Investing comes with risks. Sometimes those risks are minimal, as is the case with treasury bonds, but other times, such as with stocks, options, and commodities, the risk can be substantial. The more risk the investor is willing to take, the more potential for high returns. But great investors know that managing risk is more important than making a profit, and proper risk management is what leads to profitable investing.
Each investment product has certain risks that come with it, while some risks are inherent in every investment. Here are a few to consider.
Business risk may be the best known and most feared investment risk. It's the risk that something will happen with the company, causing the investment to lose value. These risks could include a disappointing earnings report, changes in leadership, outdated products, or wrongdoing within the company. Because of the large amount of possible risks that come with owning stock in a company, investors know that forecasting these risks is nearly impossible.
Purchasing a put option to guard against a large decline or setting automatic stops are the best ways to guard against business risk.
Some bonds have a provision that allows the company to call back or repay a bond early. They will often exercise this right if they have to pay a higher coupon on an existing bond than what they would have to pay at today's interest rates. Although this will not represent a loss of principal, for investors who rely on a certain coupon rate for their monthly living expenses, this can represent a substantial loss of income.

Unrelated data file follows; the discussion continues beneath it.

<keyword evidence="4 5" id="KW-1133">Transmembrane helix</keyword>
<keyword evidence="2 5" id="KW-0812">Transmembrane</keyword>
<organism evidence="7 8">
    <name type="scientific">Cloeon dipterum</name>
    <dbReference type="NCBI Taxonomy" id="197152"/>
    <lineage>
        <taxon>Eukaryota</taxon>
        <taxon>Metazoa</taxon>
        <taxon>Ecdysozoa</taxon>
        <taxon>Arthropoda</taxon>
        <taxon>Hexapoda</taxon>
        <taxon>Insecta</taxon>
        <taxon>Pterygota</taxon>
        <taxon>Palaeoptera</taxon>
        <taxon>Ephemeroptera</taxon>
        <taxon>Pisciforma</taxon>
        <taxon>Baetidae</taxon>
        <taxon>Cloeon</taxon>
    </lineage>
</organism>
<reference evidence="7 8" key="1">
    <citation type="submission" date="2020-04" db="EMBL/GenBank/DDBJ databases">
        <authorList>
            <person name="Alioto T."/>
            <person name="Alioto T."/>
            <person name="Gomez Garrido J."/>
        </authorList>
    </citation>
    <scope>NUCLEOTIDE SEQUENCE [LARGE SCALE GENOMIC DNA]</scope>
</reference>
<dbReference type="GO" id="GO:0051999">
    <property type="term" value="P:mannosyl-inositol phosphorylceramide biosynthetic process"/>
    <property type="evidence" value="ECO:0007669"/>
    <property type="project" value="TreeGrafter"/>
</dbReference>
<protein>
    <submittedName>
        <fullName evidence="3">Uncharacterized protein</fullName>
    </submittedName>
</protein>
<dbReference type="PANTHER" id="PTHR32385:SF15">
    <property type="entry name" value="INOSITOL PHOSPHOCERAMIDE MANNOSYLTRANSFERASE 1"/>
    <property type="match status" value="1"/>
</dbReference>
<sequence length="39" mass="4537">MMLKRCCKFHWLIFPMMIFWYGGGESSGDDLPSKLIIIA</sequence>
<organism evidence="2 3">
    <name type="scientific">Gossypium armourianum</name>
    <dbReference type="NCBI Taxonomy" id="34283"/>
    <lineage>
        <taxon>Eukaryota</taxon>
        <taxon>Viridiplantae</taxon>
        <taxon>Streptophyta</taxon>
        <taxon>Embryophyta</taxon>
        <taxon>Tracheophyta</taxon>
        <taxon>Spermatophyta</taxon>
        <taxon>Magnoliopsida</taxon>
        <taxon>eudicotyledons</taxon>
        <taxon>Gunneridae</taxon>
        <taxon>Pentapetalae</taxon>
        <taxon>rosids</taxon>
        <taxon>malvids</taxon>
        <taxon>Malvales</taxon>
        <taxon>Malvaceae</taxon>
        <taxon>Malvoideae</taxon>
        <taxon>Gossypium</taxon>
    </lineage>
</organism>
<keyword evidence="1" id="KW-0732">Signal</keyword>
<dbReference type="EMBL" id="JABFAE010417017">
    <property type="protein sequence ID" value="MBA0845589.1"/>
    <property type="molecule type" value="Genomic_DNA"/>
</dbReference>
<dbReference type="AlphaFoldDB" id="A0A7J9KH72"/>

For those who rely on coupon income for immediate living expenses, investing in noncallable bonds, bond funds, or exchange-traded funds is a solid diversification strategy.
Have you looked at your 401(k) lately? You've likely heard that keeping the appropriate asset allocation is essential to managing risk as you move closer to retirement. Moreover, federal disclosure rules require 401(k) providers to disclose fees associated with investment products.
The younger you are, the more of your portfolio should be allocated to stocks and as you age, bonds will slowly become the dominant investment type. Manage your allocation risk and fees related to investing in your retirement account by investing in a low-fee target date fund. Additionally, ask for the help of a trusted financial advisor if you don't have the knowledge or experience to manage your own portfolio.
Investors in commodities like oil understand political risk. When Iran threatened to block the Strait of Hormuz, investors were concerned that the price of oil would become more volatile, putting their investment at risk. The Haiti conflict and terrorist attacks on oil pipelines have caused artificial volatility to enter oil and other commodity markets. Moreover, issues arising in Southeast Asia pertaining to land claims, as well as the tensions between North and South Korea, have shaken markets in that region.
Socio-political risk is difficult to avoid since most events happen without warning, but having hard and fast exit points as well as hedges are the best way to weather socio-political storms.
Dividend risk is the risk that a company will cut or reduce its dividend. This is not only a problem for those who rely on stock dividends to live on during retirement, but when a company cuts its dividend, it often causes the stock to lose value, as those who were holding it for the dividend move to other dividend-paying names. Reduce the effects of dividend risk by holding a well-diversified portfolio with multiple dividend-paying stocks. If the dividend is the only reason you're holding the stock, sell as soon as is practical after the announcement of the change.
The Bottom Line
Every investing strategy will have risks and managing those risks is how to gain the best performance from your money. Don't reach for higher rewards without first evaluating the risks involved. Seasoned investors know that it's a lot easier to lose money than it is to gain it.